Because of the rarity of SRPC, previously published information has been based on case series and single institutional experiences, which may not represent “real world” patients. Large, tertiary-care referral centers with mature local, regional, and national referral patterns may have a disproportionate number of advanced and recurrent tumors as well as a healthier population able to travel to these centers. This study takes advantage of the vast amount of data collected by the national SEER Program to examine the largest series of SRPC reported to date. We examine the incidence, natural history, predictors of utilization of prostatectomy, radiation therapy, and factors that affect the survival for SRPC by using the national population-based database. In this study, the total SRPC cases accounted for approximately 0.02% of primary prostate tumors included in the SEER database during study period. This incidence calculated in the SEER database is lower than reported in single institution studies [2
]. One of the potential explanations for these findings is referral bias. The patients with rare histology subtype are more likely to visit referral centers for a second opinion; compared with a community counterpart, pathologists from tertiary hospital and referral centers are more likely to have expertise in indentifying this rare subtype of histology.
The optimal treatment strategy for this subtype of prostate cancer is unknown since there is no clinical trial specifically designed for SRPC. In this study, we indentified significant age-and racial-related disparities as an important factor for selecting prostatectomy or radiation therapy, which is consistent with previous findings [11
]. For example, younger age was the strongest predictor for receiving radical prostatectomy rather than external beam radiotherapy (EBRT) and younger age as a predictor of aggressive local therapy, while older prostate cancer patients were often treated less aggressively [15
]. Efforts should be made to indentify high risk individuals for potential intervention in order to reduce these disparities.
Consistent with single institution studies, the cancer-specific survival of SRPC is poor. In our study, the 3- and 5-year survival rates of SRPC were 89.6% and 83.8% (), which are significantly lower, in comparison with 5- and 10-year survival rates of 99.9% and 92%, respectively, in patients with prostate cancer as a whole [17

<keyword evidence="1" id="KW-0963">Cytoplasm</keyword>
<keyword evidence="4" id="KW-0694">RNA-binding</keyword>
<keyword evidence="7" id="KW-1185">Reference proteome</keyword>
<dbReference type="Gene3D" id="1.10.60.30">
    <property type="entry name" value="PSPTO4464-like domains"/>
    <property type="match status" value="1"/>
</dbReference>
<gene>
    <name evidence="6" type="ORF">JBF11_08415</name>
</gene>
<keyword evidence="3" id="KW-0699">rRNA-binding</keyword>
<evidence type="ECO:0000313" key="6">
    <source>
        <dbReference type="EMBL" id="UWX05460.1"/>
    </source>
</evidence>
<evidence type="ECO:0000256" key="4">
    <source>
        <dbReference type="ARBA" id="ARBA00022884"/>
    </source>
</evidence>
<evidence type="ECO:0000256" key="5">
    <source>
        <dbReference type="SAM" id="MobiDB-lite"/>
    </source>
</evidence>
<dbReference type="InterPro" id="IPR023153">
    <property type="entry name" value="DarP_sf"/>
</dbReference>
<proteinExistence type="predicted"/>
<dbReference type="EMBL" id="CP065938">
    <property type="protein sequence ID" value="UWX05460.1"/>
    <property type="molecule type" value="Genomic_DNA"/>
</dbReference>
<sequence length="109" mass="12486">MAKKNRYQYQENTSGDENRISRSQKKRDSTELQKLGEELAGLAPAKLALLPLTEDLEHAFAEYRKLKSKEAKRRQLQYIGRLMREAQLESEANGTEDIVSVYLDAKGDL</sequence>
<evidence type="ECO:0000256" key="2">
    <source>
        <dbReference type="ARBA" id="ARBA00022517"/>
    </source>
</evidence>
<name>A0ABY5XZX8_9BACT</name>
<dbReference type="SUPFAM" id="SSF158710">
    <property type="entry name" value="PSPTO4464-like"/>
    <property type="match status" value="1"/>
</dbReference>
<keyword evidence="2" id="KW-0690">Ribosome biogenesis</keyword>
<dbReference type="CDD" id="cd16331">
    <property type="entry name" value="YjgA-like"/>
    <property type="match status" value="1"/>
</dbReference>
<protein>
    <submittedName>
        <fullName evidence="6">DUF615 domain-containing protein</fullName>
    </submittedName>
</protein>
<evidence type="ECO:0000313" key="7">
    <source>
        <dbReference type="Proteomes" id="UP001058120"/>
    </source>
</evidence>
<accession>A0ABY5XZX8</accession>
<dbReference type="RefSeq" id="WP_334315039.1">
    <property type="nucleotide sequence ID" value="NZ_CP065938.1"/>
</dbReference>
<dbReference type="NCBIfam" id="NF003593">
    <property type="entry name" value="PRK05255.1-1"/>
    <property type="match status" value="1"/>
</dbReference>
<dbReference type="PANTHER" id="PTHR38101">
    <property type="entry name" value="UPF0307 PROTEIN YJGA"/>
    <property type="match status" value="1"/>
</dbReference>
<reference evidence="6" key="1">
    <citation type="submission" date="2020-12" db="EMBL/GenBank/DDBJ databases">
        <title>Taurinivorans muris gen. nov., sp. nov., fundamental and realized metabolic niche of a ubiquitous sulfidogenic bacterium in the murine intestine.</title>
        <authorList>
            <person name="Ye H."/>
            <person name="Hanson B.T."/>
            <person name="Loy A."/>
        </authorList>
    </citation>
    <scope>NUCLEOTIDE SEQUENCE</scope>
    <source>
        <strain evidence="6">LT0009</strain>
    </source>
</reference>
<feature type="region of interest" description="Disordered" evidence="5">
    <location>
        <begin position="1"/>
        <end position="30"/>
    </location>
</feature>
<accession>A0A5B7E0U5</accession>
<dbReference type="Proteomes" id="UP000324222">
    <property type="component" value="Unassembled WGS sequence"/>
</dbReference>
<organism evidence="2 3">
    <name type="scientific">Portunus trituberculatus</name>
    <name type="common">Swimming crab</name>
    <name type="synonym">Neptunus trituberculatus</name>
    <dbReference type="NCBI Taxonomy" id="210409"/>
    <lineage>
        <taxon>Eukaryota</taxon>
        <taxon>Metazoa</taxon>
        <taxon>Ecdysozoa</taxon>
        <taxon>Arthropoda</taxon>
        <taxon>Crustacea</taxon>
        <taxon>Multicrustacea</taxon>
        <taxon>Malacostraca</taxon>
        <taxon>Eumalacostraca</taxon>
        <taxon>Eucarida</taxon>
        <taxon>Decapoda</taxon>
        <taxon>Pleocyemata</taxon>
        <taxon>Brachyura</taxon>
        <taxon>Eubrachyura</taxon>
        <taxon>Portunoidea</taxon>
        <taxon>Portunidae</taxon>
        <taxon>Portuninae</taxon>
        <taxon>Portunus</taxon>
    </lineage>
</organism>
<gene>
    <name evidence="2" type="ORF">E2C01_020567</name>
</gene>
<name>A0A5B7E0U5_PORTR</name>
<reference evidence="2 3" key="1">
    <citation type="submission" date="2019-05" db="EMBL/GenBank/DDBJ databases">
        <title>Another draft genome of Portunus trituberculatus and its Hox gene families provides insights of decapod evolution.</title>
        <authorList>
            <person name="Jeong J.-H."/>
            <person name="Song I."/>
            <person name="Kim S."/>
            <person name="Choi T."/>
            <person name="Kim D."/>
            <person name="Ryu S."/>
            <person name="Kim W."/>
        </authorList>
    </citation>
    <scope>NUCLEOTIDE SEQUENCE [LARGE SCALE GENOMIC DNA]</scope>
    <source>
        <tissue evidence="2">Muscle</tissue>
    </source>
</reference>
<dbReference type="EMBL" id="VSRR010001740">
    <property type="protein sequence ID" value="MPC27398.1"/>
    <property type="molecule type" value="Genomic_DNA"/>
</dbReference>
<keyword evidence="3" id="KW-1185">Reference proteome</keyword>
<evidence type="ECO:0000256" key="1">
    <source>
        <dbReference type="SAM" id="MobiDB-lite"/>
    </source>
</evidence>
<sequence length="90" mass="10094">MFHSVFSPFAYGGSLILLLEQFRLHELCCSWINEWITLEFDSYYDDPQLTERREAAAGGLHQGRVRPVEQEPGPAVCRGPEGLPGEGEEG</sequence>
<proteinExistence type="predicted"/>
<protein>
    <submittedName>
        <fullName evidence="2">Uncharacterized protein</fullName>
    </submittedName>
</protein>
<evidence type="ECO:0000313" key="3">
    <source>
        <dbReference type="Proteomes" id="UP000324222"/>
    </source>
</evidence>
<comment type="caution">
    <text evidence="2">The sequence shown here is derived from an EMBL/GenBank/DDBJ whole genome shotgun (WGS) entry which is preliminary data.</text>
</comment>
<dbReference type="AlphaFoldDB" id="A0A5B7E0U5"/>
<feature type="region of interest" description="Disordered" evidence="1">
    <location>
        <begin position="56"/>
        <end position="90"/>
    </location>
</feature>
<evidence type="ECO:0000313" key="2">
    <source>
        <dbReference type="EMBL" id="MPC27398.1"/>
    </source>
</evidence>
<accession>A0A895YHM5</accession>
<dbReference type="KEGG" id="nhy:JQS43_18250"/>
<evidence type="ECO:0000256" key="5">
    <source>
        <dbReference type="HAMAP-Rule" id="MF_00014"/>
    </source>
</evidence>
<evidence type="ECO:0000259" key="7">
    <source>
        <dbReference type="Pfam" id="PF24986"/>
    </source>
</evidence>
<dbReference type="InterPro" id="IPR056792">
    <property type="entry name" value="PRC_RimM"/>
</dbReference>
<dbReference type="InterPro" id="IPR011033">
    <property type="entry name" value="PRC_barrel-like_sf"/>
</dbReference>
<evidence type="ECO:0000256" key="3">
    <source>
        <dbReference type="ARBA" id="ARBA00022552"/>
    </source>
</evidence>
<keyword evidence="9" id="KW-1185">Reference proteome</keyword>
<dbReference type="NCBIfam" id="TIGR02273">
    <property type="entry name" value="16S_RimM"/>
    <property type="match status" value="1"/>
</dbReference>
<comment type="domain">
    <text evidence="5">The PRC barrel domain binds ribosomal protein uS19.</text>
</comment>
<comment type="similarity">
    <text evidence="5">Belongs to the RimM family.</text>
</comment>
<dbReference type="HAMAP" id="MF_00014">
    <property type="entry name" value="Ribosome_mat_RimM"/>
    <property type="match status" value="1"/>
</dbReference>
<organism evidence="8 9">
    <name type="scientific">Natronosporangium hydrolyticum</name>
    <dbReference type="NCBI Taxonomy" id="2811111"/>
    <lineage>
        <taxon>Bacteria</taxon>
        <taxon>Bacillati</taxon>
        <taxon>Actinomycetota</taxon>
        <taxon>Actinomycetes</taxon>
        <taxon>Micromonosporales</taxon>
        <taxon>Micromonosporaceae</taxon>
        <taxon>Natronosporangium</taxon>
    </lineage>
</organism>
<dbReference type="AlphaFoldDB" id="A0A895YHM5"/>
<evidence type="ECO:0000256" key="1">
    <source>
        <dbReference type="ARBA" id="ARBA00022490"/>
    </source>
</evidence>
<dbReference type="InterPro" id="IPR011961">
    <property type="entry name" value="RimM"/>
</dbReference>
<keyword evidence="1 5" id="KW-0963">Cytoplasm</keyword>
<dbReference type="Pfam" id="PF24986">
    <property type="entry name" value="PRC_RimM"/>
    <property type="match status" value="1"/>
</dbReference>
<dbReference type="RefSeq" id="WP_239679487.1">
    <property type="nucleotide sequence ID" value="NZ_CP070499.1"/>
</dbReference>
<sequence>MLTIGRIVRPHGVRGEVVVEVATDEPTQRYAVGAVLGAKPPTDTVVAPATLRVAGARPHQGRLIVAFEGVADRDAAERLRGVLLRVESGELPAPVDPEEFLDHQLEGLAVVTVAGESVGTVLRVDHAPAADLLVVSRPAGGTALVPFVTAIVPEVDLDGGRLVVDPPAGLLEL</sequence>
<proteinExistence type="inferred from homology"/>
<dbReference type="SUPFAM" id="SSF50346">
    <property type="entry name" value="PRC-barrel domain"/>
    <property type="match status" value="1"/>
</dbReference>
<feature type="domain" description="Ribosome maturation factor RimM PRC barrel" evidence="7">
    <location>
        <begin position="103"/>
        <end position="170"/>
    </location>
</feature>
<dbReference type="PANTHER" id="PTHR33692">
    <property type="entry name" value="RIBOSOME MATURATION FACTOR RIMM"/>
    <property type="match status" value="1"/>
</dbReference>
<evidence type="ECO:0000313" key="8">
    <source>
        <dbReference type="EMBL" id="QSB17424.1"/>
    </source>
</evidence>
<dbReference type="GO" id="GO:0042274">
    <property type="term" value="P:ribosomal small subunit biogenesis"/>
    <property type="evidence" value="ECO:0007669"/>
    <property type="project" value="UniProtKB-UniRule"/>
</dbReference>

Despite receiving more aggressive therapy, younger patients in this study had a poorer prognosis (). Controversy exists regarding the importance of patient age in disease behavior of prostate cancer. In several series, younger age at diagnosis has been correlated with more aggressive tumor types and subsequent mortality [18
]. Conversely, other studies have shown survival rates among younger patients to be equivalent or even superior to those of elderly patients [20
]. Lin et al. [22
] examined the association between age at diagnosis and grade, stage, treatment, and survival outcomes in men who were diagnosed during the era of PSA testing. Younger men were more likely to undergo prostatectomy, have lower grade cancer, and, as a group, to have better overall and equivalent cancer-specific survival at 10 years compared with older men. However, among men with high grade and locally advanced prostate cancer, the younger men had a poorer prognosis compared to older men. The subgroup of men with high grade and locally advanced prostate cancer described in Lin's study are very similar to our subjects. 82.8% of our entire study cohort (90% of the patients with known histology grade) had either poorly or undifferentiated histology. The findings collectively, from this study and others, support the view that prostate cancer is a heterogeneous disease, different subtypes may represent different diseases [22
]. In practical terms, these findings suggest that better diagnosis and therapy of prostate cancer are likely to be achieved by investigating each subtype of prostate cancer separately rather than grouping them all together [25